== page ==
Students who find difficulty to understand the topics given in Comparing Quantities can refer to Vedantu Class 7 Maths Chapter 8 Revision Notes as these notes are prepared in a short and precise manner which can be easily understood by students. Students who are looking to clear their fundamentals of Chapter 8 Comparing quantities can immediately download Class 7 Maths Notes of Comparing Quantities available on this page.

Class 7 revision notes Comparing Quantities are formulated by some of the most talented teachers at Vedantu with over more than 20 years of experience. These notes are arranged by considering the latest CBSE Class 7 syllabus and guidelines. Maths Class 7 Comparing Quantities notes are described in a precise and smooth manner so that students truly understand the important topics of the chapter instead of just memorizing the definitions.

With this Maths Class 7 Comparing Quantities notes, students will surely be able to clear their fundamental concepts of the chapter and develop a sense of appreciation for the chapter. Students can download free Class 7 Revision Notes Comparing Quantities just with a single click on the PDF link given below.

Class 7 revision notes chapter 8 is available in PDF format, and the students can easily access these files. Class 7 revision notes comparing quantities will be easier to access if the files have been downloaded. With these notes from class 7 revision notes maths ch 8, the students will understand and retain information better and access them whenever needed. In general, PDFs are an extraordinary way for students to score excellent marks in the examination.

Revision Notes For Class 7 Maths Chapter 8 Comparing Quantities

8.1 Introduction

  • In maths class 7 comparing quantities notes, you will learn that we often, on multiple occasions, are in situations where we compare two different quantities.

  • In the previous class, students learned how to make comparisons by seeing how many times one quantity is of the other. In this grade, they learn that it can also be inverted and written as part one quantity is of the other.

  • The comparisons are relative and could be different for two contrasting situations and examples.

  • The ratio for two different comparisons can and may be different.

  • Students should remember that to compare two quantities, the units of both should be the same, and students will learn this from the notes of class 7 revision notes chapter 8.

8.2 Equivalent Ratios

  • In the comparing quantities class 7 notes, there can be situations wherein different ratios may be compared with each other to know if they are equivalent or not.

  • Different ratios need to be written infractions and then be compared by converting them into like fractions.

  • If the result of this is fractions being equal, we determine that the ratios are equivalent.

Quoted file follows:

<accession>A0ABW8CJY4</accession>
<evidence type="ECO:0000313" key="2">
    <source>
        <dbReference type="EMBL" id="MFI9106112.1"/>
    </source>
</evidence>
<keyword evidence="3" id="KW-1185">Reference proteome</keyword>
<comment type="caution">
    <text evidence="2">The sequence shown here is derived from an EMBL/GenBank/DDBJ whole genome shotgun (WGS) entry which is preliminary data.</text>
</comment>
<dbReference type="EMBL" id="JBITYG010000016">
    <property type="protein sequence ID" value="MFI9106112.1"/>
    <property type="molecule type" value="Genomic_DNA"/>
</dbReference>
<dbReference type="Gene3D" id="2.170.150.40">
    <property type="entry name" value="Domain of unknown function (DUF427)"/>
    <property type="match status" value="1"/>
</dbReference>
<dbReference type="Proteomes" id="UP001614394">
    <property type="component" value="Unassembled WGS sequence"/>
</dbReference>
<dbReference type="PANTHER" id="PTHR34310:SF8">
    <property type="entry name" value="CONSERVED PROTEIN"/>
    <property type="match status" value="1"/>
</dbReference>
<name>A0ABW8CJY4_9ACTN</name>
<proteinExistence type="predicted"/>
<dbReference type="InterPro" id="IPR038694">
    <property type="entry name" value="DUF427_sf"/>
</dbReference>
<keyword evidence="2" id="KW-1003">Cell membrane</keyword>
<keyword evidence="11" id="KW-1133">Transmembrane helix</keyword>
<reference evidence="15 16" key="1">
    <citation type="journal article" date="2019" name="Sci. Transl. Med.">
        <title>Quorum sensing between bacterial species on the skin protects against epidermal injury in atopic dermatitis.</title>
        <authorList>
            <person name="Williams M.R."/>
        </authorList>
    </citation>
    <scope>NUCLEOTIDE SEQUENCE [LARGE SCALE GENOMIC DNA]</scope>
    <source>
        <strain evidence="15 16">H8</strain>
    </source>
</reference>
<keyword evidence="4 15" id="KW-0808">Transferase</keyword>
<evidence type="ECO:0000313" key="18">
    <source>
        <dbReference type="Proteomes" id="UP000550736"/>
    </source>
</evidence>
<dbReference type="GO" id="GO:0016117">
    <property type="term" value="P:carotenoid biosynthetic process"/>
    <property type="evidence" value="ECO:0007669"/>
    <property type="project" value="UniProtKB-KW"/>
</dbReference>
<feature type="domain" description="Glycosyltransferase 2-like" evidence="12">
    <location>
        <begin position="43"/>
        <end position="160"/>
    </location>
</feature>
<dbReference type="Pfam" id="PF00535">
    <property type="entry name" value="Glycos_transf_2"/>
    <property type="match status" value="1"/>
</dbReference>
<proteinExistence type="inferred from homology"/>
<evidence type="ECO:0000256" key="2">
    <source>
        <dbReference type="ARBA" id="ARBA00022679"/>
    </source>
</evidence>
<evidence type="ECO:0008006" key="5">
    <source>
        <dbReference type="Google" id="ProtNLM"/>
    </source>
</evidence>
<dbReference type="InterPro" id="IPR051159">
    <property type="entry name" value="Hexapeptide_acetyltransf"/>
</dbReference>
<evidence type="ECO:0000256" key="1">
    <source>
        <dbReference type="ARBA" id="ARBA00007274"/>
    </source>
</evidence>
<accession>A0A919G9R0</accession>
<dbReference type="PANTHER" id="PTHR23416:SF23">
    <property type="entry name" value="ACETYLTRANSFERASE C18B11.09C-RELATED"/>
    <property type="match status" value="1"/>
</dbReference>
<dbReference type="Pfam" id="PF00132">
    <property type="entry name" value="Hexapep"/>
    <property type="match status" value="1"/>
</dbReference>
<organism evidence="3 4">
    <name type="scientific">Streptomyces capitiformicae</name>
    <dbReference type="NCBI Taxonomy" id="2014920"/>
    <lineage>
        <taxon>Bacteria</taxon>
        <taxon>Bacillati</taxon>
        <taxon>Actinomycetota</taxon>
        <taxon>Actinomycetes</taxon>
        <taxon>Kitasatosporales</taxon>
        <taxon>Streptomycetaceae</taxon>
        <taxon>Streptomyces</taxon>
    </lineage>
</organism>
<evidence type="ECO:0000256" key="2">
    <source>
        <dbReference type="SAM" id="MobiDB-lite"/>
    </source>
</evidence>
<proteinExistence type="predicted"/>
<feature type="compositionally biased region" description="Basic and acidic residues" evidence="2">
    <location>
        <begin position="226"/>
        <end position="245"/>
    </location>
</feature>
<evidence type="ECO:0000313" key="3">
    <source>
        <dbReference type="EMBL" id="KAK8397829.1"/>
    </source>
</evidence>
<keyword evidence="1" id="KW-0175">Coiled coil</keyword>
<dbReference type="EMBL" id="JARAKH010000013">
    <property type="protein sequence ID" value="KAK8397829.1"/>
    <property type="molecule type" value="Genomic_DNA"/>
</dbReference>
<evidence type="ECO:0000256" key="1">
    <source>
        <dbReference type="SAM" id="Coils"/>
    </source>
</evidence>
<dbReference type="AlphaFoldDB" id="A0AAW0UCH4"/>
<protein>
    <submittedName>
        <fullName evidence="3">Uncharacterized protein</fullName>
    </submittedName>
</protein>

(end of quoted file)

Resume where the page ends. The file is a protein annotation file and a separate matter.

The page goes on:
• The important thing to remember is to keep things in proportion and then to get solutions.

  • We have a lot of use of proportions in our everyday daily life.

  • In the Unitary method, the students first find one unit's value and then the value of the required number of units.

  • The word 'per' is often used to mean 'for each’.

8.3 Percentage - Another Way of Comparing Quantities

  • Percentages are calculated as numerators of the fraction with denominator 100, and they have often been used in comparing results all over the world.

8.3.1 Meaning of Percentage

  • The word 'percentage' has been derived from its Latin origin word 'per centum,' which translates to 'per hundred.'

  • The percent is often referred to by the symbol '%,' which means hundredths. In layman's terms, it means that 1% is 1 out of a hundred or one-hundredths. 

  • In many cases, students need to convert the fraction to an equivalent fraction while keeping the denominator 100.

8.3.2 Converting Fractional Numbers to Percentage

  • In various cases, fractional numbers may have a different denominator.

  • To compare fractional numbers, a common denominator has to be taken. It is well established that it is more convenient when the denominator is 100, which means the fractions are being converted to a percentage. 

  • The percentages related to proper fractions are less than 100, whereas percentages related to improper fractions are more than 100.

8.3.3 Converting Decimals to Percentage

  • Decimals can be converted into percentages by multiplying the given numbers by 100.

  • For example, 0.75 multiplied by 100, i.e., 0.75 * 100= 7%

8.3.4 Converting Percentages to Fractions or Decimals

  • Percentages can be converted to fractions by putting the denominator as 100. For example, 1/100

  • Percentages can be converted into a decimal by dividing the percentage number by 100. For example, 1/100 = 0.01

  • All the parts that form the whole when they are added will give the result of whole or 100%.

8.3.5 Fun with Estimation

  • In various cases, percentages even help us in estimating the parts of an area.

8.4.1 Interpreting Percentages

  • Using percentages in comparison, converting percentage to a fraction, decimal, and vice-versa have been shown in the stages mentioned above.